Webinars about getting back to business and taking advantage of technology are also popping up, largely promoted on LinkedIn, and mainly run by ‘industry experts’ or ‘industry media’. A massive point regarding webinars is that manufacturers sell through distributors and tend to recruit them via industry shows.
Sadly, industry events are screwed, so they’re doing webinars and realising that these can give them access to more customers quicker and globally, at much lower costs. BUT, only if they have customer databases, a well known/respected brand, and something worth saying. Many do not have customer databases.
Key trends in manufacturing for 2020
Many of the top trends from the past few years remain front and centre in 2020 – disruptive technologies, digital transformation and robotics and automation – with some even fast-tracking up the priority list due to the uncertain climate.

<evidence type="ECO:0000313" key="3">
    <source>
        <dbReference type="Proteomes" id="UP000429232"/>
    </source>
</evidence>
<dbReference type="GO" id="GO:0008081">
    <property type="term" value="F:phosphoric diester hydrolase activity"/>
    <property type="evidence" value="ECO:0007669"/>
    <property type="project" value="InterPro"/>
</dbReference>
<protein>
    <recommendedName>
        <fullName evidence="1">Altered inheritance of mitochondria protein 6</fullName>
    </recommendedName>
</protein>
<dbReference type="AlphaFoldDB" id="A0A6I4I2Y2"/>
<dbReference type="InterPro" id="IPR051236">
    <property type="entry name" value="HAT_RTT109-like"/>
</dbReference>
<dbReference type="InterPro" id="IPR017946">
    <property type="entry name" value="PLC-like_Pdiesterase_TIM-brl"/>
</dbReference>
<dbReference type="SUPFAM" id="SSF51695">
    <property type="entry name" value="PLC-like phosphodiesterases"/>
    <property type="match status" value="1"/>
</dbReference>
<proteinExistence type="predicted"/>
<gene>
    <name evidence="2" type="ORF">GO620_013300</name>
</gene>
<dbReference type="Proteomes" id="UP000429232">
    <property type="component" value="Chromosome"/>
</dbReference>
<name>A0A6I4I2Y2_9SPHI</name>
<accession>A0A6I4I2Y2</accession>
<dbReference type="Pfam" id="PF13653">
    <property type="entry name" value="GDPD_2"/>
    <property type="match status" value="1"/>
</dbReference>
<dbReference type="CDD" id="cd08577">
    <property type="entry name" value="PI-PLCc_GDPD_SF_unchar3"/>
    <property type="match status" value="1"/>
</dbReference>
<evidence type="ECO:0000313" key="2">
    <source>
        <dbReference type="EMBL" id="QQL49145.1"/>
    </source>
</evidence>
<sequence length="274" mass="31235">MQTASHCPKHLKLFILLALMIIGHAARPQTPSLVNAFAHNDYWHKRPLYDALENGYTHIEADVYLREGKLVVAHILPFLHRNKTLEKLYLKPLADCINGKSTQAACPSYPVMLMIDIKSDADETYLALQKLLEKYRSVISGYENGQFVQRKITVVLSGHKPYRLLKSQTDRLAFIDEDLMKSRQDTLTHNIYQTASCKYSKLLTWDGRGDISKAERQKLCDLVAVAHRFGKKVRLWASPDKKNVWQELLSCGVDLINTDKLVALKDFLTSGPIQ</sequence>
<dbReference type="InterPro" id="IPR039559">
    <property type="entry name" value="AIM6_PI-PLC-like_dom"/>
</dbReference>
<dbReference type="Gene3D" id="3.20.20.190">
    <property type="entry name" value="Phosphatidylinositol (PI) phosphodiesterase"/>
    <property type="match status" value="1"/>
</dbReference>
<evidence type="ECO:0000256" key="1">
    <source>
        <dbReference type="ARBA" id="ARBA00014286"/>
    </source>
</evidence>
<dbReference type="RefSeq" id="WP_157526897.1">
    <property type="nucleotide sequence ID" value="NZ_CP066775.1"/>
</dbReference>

Although written before Covid-19 fully took hold, the Deloitte 2020 Manufacturing Industry Outlook, published in March, gives a good indication of what the manufacturing industry can expect in 2020:
- Portfolio optimisation – manufacturers are reinforcing the core of their portfolios, favouring focus over differentiation.
- Digital muscle – new digital initiatives hold promise for improving companies’ agility and scalability in the marketplace.
- Supply network ecosystem – manufacturers are increasing their flexibility in global supply networks by forging new business partnerships that add needed capabilities.
- Social responsibility – manufacturing leaders are finding ways to combine “doing good” with doing ‘well’, linking socially conscious initiatives with increased profitability.